PART THREE, Neopagan Druidism. This phase began with efforts by "Mesopagan" Druidic groups in the 1970s to dispense with monotheistic concepts and adopt polytheism and magic, while making timely adaptations and accommodations to modern society, and a greater environmental appreciation. These types of Druids are still in a stage of rampant diversification and development, and is the special focus of concern for the BEGD.
PART FOUR responsibly reminds the reader that every movement has its charlatans and con artists to be wary of. BEGD provides a useful guideline chart (1-10 scale) [called "ABCDEF"] to evaluate any prospective religion for 13 key oppressive elements. For those concerned about "cults", it is intriguing that many mainstream religions score far less favorably than the average Druid group; most of whose members have strong aversions to such groups that they grew up in. It is a stern recommendation of certain baseline expectations of treatment that modern Druids have come to expect for their members.
PART FIVE describes the general beliefs of modern Druids, as far as they can be ascertained from printed statements, and Bonewits' own extensive conversations with members of every group over 35 years. While they might not be officially adopted, or believed by every member of every group, they would likely be acknowledged as exemplary by most Druids that I know. No book on Druids would be complete without an explanation of how the eight major festivals of Neopagan Druids developed (a mixture of Celtic and SURPRISE! Anglo-Germanic events) to make a "Wheel of the Year" with eight spokes at regular six week intervals. Many pre-1970 mesopagan Druid groups had only a few large annual events (such as the Summer Solstice), and more frequent lodge-type meetings. Always the fashion-diva, Bonewits wryly comments on the distinctive clothes, tools and symbols of Druids; with amusing insights on where they actually came from. Finally, he has always stressed that being a Druid isn't just about having fun outside, but also comes with self-enforced sobering responsibilities and/or obligations to ourselves, Nature, other religious minorities, and ultimately for the human-race.
PART SIX is a delightfully handy collection of sample official rituals from the "big four" Druid groups (OBOD, RDNA, ADF, Keltria). His most intense hobby over the years has been that of liturgical analysis (see his lengthy book "Rites of Worship"). He demystifies these four services, breaking them into steps, and briefly explains WHY they do things in a certain order in a practical down-to-earth manner. All too often people approach Druidic liturgy as too-reverenced-to-be-questioned, with the sometimes sad result that liturgies don't get adapted for changing needs of the group.
PART SEVEN, in addition to the liturgy of groups, Bonewits includes a treatise on Druidic divination and one on Druidic magic, (a bit more often practiced by individuals, but sometimes by groups). He discourses on the much-misunderstood Ogham "alphabet", and shows how many groups have added and encouraged non-ancient-Celtic forms of divination. Previous to BEGD, Bonewits wrote two "nuts-and-bolts" books in a sociological and rational manner on the 26 general principles or laws that explain why people do magic in certain formats (see "Real Magic" and "Authentic Thaumaturgy" on Amazon). He also provides a few example of how modern Druids have taken surviving semi-Christian folk charms and "repaganized" them, and stresses the importance of incorporating poetry, dance, song and arts into liturgy.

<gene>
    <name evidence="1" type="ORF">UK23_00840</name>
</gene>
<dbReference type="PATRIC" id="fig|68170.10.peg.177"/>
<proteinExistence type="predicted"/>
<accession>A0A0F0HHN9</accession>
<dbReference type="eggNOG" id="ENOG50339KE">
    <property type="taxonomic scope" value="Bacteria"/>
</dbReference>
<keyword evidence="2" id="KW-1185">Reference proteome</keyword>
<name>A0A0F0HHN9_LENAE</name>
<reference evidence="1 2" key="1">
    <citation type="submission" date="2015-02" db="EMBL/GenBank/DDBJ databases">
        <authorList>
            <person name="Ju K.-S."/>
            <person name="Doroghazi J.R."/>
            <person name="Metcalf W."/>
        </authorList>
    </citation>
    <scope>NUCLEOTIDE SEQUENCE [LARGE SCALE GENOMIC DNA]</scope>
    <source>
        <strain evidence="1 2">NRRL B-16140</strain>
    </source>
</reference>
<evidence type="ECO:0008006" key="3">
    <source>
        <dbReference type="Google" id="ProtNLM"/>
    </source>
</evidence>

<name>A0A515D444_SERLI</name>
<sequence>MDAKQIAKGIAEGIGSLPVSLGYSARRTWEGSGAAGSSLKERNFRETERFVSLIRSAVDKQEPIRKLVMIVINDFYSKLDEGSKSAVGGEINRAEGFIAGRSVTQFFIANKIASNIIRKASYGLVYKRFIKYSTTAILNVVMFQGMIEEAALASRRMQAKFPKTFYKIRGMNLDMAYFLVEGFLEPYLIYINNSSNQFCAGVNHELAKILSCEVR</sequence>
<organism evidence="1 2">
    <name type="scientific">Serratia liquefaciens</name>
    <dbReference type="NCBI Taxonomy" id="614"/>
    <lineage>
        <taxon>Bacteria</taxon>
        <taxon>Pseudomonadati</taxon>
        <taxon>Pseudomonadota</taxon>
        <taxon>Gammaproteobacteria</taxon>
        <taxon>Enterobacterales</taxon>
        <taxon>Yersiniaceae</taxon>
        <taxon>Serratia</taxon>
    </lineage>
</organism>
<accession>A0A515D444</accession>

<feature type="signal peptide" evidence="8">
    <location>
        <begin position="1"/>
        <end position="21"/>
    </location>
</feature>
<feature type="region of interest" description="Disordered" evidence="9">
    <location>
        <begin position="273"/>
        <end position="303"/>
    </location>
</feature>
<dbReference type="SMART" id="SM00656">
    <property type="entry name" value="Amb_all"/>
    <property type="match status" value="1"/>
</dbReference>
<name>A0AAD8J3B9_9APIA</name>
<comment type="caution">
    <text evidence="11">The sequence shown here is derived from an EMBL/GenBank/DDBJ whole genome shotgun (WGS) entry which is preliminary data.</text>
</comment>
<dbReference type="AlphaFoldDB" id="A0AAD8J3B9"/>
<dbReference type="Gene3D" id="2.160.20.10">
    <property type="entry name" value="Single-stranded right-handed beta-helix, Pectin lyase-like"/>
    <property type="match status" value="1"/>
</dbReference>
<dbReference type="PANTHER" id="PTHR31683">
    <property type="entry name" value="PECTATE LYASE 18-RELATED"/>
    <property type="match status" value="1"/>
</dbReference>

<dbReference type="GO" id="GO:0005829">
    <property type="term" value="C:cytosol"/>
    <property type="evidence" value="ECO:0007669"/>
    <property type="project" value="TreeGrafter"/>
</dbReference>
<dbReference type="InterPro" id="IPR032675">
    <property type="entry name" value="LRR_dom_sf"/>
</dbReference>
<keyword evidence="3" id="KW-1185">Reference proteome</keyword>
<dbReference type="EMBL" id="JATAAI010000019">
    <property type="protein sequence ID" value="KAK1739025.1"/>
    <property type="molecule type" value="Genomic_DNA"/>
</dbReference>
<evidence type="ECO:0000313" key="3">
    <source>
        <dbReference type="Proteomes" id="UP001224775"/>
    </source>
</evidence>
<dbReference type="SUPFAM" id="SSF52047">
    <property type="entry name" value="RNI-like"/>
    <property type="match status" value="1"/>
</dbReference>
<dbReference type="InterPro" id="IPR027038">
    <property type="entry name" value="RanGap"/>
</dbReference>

PART EIGHT. As I mentioned before, Bonewits is great at rationally showing the historical development and diversification of Druidism, but he also has an irrepressible vision and hope for the future of Druidism. He has repeated this chapter's contents for decades, and inspired legions of Druids; and bit by bit, elements of it are coming true. For example, he encourages Druids to focus on improving training programs, attain legal tax-exempt status as religious charities (true for three of the four big groups today), start greater advocacy campaigns, start giving their priests a working salary like mainstream faiths, and hold large public services for Druids and members of the general Neopagan community.
Finally, don't overlook the appendices ("PART NINE"). The lengthy bibliography and internet resources are up-to-date, listing 100 books that I believe I've seen on most reputable reading lists of the big four groups. You see, the number of books on "Druids", modern and ancient, have been exponentially increasing since the 1950s; some of them dry and academic, others wildly inaccurate (but interesting), and some are just pleasant personal observations. I agree with Bonewits, that a firm foundation in known facts, an informed awareness of disputed issues, and a liberal splash of inspirational works makes for a well-educated modern Druid. Being the indefatigable networker he is, Bonewits also provides the weblinks to most of the known Druid groups, for you to explore those that have caught your interest. He also mercifully moved some extra, detailed, background information on the Celtic language, terminology, Indo-European religious system to the appendix, to shorten the earlier introduction to Paleopagan Druids in part one.
SIMILAR BOOKS TO B.E.G.D.
It should be noted, that BEGD did not spring from the void. If you enjoy Bonewit's approach to the history and practice of modern Druidism, you'll probably like the following four books:
Rebirth of Druidry (aka Druid Renaissance) by Phillip Carr-Gomm of OBOD, 2003. Bonewits assisted in this book, writing a chapter on American Druidry. Rebirth of Druidry goes into extensive detail about the legion of British groups that have called themselves Druids, while BEGD focuses more on the American groups.
The Solitary Druid by Robert Ellison of ADF, 2005. This makes a fine complement to BEGD, which focuses on groups. 80% of most modern Druids don't have regular access to groups, and communicate by mail, or prefer their own company. This a book for them on do-it-by-yourself Druidism.
American Druidism by Daniel Hansen, 1995. Now out of print, but sometimes available, was a slimmer (160 pgs), a much simpler publication that I helped to edit, that discussed some of the same BEGD topics.
Drawing Down the Moon, by Margot Adler, 1979, 1986, 2003. DDTM talks of Neopaganism as a whole, with each edition updating the current history of the movement.
MIKE SCHARDING, ARCHDRUID OF D.C. GROVE, OF THE R.D.N.A.